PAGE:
Members of the Onondaga Lake Conservation Corps Construct, Install, and Survey Habitat Structures and Bird Boxes along the Western Shoreline of Onondaga Lake
Volunteers gathered along the Onondaga Lake western shoreline on Saturday, June 18, to build, install, and survey habitat structures as they participated in citizen science monitoring. The volunteers are part of the Onondaga Lake Conservation Corps, an expanding organization of community volunteers who are contributing to restoration projects that are creating or improving wildlife habitat in the Onondaga Lake watershed.
The work along the lake’s western shoreline will transform 20 acres into new wetlands and improved habitat for wildlife that will play a significant role in creating a healthy Onondaga Lake watershed and a sustainable ecosystem. On the shores of Onondaga Lake and along the lake’s tributaries, Honeywell is improving a total of 87 acres of wetlands and planting about 1.1 million plants, shrubs, and trees. To date, more than 420,000 shrubs and trees have been planted. More than 50 acres of wetlands have been restored.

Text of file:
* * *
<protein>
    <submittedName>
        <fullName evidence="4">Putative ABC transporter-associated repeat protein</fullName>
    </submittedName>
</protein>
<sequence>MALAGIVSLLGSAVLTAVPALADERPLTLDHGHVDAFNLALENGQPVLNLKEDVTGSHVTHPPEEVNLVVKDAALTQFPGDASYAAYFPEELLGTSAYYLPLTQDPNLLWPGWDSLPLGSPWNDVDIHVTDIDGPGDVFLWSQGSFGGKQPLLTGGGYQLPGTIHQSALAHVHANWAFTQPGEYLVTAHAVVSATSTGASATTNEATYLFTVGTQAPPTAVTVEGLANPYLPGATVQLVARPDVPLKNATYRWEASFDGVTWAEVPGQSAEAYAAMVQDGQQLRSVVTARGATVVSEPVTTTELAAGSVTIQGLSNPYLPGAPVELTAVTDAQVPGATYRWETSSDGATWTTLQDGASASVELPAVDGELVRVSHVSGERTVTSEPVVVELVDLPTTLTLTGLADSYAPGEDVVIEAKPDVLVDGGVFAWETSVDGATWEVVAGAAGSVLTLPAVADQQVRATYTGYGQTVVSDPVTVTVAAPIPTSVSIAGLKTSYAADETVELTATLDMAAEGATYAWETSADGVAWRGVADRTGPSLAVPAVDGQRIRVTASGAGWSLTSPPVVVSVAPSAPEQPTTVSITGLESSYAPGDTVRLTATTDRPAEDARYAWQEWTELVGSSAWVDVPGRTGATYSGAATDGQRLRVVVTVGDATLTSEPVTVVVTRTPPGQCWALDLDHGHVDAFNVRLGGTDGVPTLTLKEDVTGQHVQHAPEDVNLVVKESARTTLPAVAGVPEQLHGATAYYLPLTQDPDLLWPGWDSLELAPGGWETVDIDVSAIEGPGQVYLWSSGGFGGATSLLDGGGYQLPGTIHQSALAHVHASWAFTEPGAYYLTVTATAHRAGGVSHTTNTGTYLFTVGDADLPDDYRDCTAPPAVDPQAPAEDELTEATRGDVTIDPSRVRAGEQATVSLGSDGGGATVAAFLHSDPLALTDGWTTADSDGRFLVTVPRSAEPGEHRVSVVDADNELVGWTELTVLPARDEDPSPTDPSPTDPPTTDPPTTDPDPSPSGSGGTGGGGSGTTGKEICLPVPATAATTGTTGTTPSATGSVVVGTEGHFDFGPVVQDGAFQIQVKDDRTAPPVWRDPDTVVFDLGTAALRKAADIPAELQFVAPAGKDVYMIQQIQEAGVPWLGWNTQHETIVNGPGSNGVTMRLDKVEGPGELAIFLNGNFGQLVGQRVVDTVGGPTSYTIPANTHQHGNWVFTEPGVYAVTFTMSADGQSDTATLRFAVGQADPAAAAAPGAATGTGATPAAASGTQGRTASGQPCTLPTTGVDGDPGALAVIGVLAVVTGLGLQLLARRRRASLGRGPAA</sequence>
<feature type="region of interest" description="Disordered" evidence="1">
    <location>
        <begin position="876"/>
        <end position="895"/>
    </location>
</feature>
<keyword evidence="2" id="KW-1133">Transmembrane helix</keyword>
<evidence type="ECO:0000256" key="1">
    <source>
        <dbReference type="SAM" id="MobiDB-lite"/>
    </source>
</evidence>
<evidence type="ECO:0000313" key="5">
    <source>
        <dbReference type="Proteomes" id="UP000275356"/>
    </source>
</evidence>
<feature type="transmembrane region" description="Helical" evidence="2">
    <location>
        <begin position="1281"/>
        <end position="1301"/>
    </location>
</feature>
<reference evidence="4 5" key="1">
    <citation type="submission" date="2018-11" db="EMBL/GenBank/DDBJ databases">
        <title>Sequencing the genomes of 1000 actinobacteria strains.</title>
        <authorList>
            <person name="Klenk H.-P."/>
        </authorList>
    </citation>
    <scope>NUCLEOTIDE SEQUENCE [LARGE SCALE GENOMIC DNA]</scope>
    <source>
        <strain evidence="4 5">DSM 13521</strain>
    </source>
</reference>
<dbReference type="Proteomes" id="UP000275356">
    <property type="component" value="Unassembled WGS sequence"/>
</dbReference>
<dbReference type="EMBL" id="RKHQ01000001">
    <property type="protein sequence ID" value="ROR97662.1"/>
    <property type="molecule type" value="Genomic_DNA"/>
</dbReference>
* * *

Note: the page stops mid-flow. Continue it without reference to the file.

Since the formation of the Corps in summer 2012, more than 600 volunteers have become environmental stewards and Corps members. In recognition of their work, the Onondaga Lake Conservation Corps was awarded a U.S. Environmental Protection Agency 2015 Environmental Champion Award.
The Corps seeks to inspire future stewards of Onondaga Lake and its watershed through a hands-on, experience-based program that offers citizens and organizations the opportunity to participate in activities that help restore and sustain Onondaga Lake and its value as an Important Bird Area.
To learn more about the Onondaga Lake Conservation Corps or participate in future activities, please contact firstname.lastname@example.org or call 315-365-3588. Schools, community groups, local organizations and individuals are welcome. Like the Corps on Facebook or visit YouTube to learn more.
For more information on the Onondaga Lake cleanup, visit www.lakecleanup.com.
For more photographs of the Onondaga Lake Conservation Corps, click here.